But how does that affect value? Will multiples go higher? This is a tough one.

Would you have invested in stocks in January 2020?

Assume someone asked you the following question on 1 January 2020: “There is about to be an international pandemic which is going to close down the world for at least 18 months. Travel will fall by 90%. It is likely 10 million people will die worldwide. We have no vaccine with which to fight this virus. Economies will decline by 20% and government debt will rise to over 100% of GDP in all major economies. Would you now put your money into stocks and shares?”
Most of us would surely have answered: “No way.”

And what happened? The broad world market indices rose 46% in those two years – so £10,000 invested in stocks and shares on 1 January 2020 was worth £14,600 by 31 December 2021.

That is why I would not predict what happens next. On the positive side, PE is sitting on a wall of money and it has to be spent somewhere. The number of attractive assets is declining as the bigger groups acquire more of what is available. As Informa’s recent announcement to sell certain assets and invest some of the proceeds in events indicates, the signs are that trade shows are again seen as very appealing acquisitions.

The other side of the story

But there are negative stories as well, the most often quoted being Toys R Us. In 2004 the well known 69-year-old retailer was acquired for $6.6bn by two PE companies – Bain and KKR – and a property company, Vorando. But 80% was borrowed and Toys R Us had to pay much higher annual interest charges as a result.

In 2004 it had $2.2bn in cash, by 2017 that had shrunk to $301m. Its overall debt had skyrocketed to $5.2bn and it was paying between $425m and $517m in interest every year. The consequence was that the company did not have the funds to revamp its stores or compete aggressively with Walmart and Amazon. Interest charges were consuming 97% of its operating profit. In 2018 it announced it was closing 900 stores and 33,000 people lost their jobs.

It is usually retail where we hear the negative stories and the long slow decline of Debenhams was another example of funds paying themselves large dividends.

I need to stress there was nothing illegal or dishonest here.

Shareholders of any company are entitled to vote themselves dividends as long as the business has the wherewithal to pay them.

So how does private equity work with trade show companies?

I have been involved with nine PE deals involving exhibition companies. In none of those cases – nor in any other case that I know of – could PE be accused of a short-term approach nor of extracting funds from the business.

I cannot stress enough that in every case the approach has been to reinforce the business, leave a large percentage with the previous owners and staff (typically 20-30%) and then to invest in the company. This has typically been by funding acquisitions and investing heavily in systems. In the last 20 years this can be shown to have been very successful indeed.
If we take the most obvious examples on public record. Clarion had been valued at some £44m in the early 2000s. In 2008 it was valued at £120m, in 2015 at £215m and in 2017 at £600m and it would certainly now be valued at north of £1bn. CloserStill, founded in 2009, was valued at £25m in 2012, at £125m in 2015 and £340m in 2018.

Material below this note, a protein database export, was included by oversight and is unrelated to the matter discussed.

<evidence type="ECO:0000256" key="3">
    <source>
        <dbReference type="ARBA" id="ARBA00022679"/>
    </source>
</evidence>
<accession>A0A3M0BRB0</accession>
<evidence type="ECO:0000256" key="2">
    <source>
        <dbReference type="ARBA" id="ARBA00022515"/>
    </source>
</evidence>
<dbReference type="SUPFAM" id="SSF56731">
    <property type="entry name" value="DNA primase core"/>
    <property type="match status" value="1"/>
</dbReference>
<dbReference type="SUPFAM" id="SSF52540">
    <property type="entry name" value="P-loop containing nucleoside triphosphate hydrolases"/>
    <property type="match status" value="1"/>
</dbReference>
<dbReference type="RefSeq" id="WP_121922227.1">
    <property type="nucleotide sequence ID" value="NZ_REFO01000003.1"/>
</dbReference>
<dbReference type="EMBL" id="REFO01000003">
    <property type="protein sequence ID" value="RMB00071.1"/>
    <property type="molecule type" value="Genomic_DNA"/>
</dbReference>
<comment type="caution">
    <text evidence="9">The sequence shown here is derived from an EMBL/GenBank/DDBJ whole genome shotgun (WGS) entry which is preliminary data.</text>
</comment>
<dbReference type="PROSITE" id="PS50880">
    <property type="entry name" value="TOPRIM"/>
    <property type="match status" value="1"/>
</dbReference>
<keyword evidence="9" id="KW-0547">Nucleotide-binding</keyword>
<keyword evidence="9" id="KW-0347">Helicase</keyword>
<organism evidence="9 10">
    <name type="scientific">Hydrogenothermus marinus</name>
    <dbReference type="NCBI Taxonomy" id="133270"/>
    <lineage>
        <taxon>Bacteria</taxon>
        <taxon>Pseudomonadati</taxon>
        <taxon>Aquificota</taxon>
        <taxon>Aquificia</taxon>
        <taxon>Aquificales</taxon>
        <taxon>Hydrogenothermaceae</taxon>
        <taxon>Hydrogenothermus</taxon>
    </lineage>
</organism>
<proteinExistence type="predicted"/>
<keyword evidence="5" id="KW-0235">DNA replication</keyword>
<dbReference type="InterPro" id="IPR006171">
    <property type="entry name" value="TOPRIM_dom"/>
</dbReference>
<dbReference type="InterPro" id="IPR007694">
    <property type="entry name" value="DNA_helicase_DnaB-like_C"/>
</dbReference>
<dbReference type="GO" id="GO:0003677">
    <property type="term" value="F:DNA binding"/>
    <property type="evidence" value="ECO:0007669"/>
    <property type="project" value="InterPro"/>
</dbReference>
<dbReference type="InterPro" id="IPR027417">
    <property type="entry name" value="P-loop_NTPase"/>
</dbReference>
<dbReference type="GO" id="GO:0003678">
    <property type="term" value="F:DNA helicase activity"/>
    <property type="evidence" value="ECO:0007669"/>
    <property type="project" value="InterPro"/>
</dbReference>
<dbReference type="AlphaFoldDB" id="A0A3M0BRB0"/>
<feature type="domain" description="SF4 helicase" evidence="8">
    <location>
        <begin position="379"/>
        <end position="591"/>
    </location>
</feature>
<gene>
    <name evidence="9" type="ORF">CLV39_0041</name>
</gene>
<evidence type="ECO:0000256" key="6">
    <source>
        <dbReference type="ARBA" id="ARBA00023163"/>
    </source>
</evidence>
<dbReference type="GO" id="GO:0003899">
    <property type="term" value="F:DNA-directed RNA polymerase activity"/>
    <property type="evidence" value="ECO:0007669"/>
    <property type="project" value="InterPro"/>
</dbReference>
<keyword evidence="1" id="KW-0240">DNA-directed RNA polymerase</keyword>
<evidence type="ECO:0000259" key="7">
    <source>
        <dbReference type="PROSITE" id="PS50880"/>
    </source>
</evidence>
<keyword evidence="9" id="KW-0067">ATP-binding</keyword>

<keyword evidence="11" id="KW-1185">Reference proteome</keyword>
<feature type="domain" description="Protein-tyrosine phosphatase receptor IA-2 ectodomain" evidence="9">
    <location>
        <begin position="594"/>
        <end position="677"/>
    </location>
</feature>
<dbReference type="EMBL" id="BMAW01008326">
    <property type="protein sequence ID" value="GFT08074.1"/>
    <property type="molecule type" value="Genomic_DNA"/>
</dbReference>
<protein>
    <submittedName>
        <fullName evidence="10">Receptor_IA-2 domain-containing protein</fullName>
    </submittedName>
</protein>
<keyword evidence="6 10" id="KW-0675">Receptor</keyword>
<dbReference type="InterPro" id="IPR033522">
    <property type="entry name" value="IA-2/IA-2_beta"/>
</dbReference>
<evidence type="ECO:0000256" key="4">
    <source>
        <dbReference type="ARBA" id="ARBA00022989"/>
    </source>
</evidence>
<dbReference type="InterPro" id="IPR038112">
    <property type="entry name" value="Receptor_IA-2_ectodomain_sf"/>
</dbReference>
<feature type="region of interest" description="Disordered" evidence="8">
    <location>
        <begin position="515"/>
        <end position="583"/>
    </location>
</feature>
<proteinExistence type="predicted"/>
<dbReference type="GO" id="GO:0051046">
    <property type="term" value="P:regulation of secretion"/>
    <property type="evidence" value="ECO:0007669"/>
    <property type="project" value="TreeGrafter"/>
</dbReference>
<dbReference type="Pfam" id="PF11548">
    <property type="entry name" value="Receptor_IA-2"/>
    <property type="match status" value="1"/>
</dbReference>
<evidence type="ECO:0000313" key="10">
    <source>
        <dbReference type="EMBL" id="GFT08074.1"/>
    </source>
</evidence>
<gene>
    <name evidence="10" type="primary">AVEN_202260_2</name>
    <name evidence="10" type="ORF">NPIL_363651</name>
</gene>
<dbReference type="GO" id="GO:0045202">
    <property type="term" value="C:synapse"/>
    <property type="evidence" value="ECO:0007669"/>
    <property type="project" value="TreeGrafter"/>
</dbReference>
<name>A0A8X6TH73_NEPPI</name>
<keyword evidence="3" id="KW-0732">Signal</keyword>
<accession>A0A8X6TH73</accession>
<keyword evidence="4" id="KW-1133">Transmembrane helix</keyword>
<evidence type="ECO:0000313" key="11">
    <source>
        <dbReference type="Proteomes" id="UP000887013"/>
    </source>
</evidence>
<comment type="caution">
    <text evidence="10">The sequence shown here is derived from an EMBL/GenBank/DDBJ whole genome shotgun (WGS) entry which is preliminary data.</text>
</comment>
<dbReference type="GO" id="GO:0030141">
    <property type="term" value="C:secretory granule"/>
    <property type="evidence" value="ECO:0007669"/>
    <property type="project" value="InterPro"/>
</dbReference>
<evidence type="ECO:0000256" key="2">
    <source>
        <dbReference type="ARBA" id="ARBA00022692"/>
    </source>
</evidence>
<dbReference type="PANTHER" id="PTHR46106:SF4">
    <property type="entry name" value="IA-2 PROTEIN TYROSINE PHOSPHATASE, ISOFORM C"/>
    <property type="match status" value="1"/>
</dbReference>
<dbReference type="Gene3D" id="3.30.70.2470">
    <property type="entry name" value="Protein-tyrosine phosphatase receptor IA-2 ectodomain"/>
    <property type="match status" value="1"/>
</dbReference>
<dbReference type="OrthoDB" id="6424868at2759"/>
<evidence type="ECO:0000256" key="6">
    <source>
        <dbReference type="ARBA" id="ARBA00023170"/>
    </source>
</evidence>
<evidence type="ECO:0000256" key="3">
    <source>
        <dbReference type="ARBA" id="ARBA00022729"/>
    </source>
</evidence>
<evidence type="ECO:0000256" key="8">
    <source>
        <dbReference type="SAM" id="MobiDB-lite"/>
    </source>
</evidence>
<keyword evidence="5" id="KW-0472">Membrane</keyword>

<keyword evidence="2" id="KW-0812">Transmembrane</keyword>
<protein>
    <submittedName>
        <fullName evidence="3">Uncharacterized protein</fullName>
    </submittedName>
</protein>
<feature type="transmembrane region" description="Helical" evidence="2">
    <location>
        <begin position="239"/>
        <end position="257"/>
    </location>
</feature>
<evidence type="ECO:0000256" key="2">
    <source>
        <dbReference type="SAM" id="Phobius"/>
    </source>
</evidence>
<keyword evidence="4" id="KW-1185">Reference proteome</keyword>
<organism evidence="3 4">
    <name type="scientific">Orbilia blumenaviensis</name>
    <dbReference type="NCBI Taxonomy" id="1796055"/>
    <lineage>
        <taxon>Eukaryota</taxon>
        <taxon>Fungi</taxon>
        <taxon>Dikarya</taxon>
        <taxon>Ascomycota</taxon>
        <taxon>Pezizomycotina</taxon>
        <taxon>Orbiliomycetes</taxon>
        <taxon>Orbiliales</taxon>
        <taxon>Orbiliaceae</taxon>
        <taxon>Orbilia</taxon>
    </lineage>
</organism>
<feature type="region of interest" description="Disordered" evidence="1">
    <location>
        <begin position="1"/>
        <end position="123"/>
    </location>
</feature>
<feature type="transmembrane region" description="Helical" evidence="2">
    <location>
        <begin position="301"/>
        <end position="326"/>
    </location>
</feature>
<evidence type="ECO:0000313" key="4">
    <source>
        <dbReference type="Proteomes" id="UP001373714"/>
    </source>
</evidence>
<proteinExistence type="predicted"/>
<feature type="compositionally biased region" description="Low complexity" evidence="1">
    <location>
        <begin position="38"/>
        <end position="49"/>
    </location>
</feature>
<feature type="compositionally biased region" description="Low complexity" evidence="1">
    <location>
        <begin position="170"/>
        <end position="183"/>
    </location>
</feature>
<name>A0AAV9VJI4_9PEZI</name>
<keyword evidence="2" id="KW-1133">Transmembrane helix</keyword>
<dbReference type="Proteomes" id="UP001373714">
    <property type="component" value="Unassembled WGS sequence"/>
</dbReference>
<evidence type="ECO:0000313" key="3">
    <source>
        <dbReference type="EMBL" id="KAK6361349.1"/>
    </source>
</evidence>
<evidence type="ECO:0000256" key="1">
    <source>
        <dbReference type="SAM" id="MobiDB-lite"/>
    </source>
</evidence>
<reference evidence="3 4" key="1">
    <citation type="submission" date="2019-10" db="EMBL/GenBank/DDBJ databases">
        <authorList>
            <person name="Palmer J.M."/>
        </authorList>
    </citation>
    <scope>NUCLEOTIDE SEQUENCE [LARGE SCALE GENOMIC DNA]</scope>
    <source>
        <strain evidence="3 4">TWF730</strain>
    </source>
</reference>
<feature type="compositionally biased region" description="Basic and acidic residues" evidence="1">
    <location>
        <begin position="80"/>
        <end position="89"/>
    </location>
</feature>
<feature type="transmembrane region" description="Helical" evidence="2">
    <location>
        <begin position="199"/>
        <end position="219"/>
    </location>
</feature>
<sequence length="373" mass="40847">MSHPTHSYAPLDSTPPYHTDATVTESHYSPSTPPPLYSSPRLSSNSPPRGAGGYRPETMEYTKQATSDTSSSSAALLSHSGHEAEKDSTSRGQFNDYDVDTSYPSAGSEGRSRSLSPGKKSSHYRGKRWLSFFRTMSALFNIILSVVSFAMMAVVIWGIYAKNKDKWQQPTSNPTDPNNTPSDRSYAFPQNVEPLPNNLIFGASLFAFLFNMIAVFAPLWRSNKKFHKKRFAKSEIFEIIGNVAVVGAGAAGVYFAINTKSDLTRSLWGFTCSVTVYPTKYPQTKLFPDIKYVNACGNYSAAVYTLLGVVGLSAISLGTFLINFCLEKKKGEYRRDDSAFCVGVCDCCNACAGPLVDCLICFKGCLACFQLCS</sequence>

It is worth mentioning that these numbers are not the price the company was bought for in cash. If a PE house buys 70% of the equity, then it obviously only pays 70% of the value. The prices which I quote are almost always from the public record. In the case of any PE deal, the PE companies themselves give their own investors details of the deals they do. Thus they tend to be largely transparent.

Clearly the companies quoted on the public markets have benefitted from these trends. The share price of UBM rose from £5.17 in 2013 to £10.77 in 2018, though some of the profit improvement was a result of acquisitions (I was a shareholder in both UBM and Informa).

In only one case to date has there been a material change in the management of the business, and that is in the rather unusual situation of Emerald in the USA. Onex, a Canadian PE firm, acquired Emerald and then chose to float it and we have seen an unusually dramatic decline in value – from $23 per share in 2017 to just $3.39 today.

Private equity and the trade show business

The reader might say that I am biased, having been intimately involved in Blenheim and CloserStill and a number of other PE deals such as Spearhead, Upper Street and Nineteen Events.

But the records of both Clarion and CloserStill do suggest strongly that the preparedness of PE to back managements and provide investment has been a major positive. Clarion – still run by Simon and Lisa as well as Russell – has grown from a value of £44m to (probably) more than £1bn in the past
20 years.

In less than 10 years CloserStill grew from literally nothing to £340m, via three PE deals. It is certainly not a matter of PE funding acquisitions – of the 50 shows CloserStill currently runs, 35 were launches.
In addition, both Earl’s Court Olympia and the NEC have been owned by PE.

It is very unlikely that many of our larger exhibition companies and venues could have grown the way they have, and employed the number of people they have, had they not had access to the phenomena of venture capital and PE. Nor would West London be the centre of the world’s trade show industry.

The counter-factual of “where would we be if that funding hadn’t existed?” is impossible to answer.
It is also now not very material PE and public funds is the world we now all live in, and the world which will largely determine how our business develops in the  next decade and probably beyond.

This feature appears in the March issue of Exhibition News.